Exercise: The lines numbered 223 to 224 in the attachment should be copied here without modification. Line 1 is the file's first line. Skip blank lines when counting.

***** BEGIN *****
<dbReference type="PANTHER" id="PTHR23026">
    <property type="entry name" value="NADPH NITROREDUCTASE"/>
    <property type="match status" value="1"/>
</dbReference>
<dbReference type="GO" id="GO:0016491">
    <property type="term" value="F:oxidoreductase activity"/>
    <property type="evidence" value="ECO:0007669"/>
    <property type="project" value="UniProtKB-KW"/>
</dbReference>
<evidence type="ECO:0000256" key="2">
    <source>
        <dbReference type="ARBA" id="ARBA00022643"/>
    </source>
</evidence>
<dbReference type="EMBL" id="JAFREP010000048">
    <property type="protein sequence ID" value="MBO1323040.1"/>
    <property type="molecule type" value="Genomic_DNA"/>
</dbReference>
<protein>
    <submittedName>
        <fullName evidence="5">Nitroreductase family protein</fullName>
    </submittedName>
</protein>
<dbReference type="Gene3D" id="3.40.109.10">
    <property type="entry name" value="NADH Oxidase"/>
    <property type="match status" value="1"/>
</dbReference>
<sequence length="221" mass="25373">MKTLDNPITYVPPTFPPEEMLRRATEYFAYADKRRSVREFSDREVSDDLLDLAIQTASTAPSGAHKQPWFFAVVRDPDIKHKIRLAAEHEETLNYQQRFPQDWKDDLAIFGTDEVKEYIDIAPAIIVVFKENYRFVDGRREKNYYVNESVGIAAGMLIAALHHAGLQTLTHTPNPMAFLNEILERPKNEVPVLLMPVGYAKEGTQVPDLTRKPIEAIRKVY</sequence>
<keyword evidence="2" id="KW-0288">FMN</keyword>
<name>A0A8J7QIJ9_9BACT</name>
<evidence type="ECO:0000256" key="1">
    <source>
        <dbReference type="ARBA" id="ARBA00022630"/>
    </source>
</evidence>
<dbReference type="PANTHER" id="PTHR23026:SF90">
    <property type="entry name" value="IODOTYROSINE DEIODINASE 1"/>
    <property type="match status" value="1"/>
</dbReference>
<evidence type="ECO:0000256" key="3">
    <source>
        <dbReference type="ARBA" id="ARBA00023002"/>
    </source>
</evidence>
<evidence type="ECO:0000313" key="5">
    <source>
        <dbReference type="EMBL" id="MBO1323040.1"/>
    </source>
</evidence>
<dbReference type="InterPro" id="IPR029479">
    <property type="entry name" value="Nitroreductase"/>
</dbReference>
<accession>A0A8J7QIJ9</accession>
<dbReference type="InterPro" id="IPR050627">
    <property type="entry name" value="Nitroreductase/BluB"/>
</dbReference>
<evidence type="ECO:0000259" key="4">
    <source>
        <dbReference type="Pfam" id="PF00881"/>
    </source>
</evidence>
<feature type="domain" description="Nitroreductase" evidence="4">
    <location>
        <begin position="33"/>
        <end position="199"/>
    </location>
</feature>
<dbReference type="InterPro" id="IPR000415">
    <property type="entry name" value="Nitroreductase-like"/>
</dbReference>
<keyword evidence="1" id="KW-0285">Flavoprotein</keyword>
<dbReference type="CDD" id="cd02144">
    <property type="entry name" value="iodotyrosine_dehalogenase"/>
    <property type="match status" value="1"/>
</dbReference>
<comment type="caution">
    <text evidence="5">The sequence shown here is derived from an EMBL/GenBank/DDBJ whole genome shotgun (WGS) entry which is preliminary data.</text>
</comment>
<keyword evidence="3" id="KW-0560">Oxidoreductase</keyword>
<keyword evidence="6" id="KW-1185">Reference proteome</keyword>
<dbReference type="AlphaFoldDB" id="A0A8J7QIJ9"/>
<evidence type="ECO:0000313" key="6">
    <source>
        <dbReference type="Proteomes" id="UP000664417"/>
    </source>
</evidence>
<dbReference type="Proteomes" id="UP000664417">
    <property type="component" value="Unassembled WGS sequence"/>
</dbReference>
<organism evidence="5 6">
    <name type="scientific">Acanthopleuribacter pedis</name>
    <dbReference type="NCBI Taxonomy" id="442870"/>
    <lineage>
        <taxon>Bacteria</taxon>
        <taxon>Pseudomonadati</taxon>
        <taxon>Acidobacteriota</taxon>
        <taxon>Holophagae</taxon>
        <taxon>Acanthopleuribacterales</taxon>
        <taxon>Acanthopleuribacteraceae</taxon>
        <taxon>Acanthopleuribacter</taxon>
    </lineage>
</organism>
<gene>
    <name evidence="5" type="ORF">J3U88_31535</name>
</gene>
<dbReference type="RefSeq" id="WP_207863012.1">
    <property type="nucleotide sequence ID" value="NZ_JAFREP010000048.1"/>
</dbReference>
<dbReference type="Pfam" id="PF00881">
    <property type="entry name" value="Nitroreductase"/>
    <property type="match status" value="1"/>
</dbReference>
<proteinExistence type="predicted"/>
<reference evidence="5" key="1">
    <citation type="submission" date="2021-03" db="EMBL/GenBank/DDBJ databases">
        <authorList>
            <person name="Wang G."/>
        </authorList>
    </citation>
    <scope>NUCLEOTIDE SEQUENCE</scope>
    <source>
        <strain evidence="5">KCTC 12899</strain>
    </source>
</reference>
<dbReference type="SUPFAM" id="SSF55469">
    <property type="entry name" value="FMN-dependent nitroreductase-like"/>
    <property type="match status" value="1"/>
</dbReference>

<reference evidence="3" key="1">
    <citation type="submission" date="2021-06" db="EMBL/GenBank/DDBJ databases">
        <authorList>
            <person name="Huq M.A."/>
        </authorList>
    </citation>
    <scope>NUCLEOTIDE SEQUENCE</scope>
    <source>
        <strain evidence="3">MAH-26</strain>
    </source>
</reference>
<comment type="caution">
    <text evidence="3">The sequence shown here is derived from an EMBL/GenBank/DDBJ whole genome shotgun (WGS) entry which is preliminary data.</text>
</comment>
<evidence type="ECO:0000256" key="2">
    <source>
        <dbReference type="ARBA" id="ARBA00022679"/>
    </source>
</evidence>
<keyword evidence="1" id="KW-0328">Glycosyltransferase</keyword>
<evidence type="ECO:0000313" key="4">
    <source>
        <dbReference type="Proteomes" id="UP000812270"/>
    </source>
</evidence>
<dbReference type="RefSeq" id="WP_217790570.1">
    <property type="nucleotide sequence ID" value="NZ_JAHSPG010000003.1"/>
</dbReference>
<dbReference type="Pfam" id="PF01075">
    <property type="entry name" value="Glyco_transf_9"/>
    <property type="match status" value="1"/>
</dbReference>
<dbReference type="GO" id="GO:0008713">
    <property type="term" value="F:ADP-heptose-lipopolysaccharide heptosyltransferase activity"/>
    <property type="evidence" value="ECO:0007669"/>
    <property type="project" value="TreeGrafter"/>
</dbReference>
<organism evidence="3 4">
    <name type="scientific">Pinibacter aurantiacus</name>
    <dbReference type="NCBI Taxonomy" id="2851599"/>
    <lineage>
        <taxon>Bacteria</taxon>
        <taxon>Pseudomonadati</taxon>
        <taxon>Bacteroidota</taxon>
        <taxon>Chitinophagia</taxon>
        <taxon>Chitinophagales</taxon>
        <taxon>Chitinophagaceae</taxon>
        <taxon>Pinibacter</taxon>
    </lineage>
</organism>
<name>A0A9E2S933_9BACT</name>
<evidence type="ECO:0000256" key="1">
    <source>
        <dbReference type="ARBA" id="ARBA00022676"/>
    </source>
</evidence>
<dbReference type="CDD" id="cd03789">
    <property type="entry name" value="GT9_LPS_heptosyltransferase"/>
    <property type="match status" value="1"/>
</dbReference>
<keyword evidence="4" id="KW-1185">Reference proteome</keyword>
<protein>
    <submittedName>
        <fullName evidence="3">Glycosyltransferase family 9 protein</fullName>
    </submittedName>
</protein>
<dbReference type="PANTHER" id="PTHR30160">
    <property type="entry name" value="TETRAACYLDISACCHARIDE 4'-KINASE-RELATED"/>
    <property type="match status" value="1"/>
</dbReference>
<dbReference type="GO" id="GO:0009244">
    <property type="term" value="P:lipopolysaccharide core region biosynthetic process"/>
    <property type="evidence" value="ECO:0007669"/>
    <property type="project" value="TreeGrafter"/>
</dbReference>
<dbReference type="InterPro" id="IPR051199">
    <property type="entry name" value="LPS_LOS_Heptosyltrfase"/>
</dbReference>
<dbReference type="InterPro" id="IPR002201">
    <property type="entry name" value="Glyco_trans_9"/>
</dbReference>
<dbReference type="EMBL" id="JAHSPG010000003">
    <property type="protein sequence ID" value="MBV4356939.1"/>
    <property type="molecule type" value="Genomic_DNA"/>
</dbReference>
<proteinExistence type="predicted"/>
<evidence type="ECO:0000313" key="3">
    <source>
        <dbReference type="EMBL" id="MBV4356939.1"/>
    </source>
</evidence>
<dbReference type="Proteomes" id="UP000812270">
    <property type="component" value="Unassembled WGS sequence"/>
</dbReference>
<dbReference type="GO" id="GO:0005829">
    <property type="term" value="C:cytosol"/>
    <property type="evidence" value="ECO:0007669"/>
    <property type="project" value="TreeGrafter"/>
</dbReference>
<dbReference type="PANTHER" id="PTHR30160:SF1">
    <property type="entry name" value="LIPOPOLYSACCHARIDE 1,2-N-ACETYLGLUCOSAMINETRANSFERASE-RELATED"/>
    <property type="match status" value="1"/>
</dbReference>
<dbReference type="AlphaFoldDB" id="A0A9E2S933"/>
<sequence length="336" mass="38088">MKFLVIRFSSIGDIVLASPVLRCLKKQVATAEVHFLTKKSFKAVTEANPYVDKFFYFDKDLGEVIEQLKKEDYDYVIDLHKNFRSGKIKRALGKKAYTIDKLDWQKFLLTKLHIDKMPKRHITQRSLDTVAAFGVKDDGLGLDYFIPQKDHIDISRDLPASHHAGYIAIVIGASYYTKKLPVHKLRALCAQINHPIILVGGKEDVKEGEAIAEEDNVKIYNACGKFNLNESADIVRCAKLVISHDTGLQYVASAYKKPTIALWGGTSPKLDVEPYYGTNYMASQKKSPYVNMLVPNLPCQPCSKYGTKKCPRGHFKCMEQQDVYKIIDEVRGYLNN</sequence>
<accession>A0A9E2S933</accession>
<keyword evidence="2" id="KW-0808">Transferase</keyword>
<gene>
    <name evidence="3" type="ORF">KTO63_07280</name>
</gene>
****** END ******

<dbReference type="GO" id="GO:0005829">
    <property type="term" value="C:cytosol"/>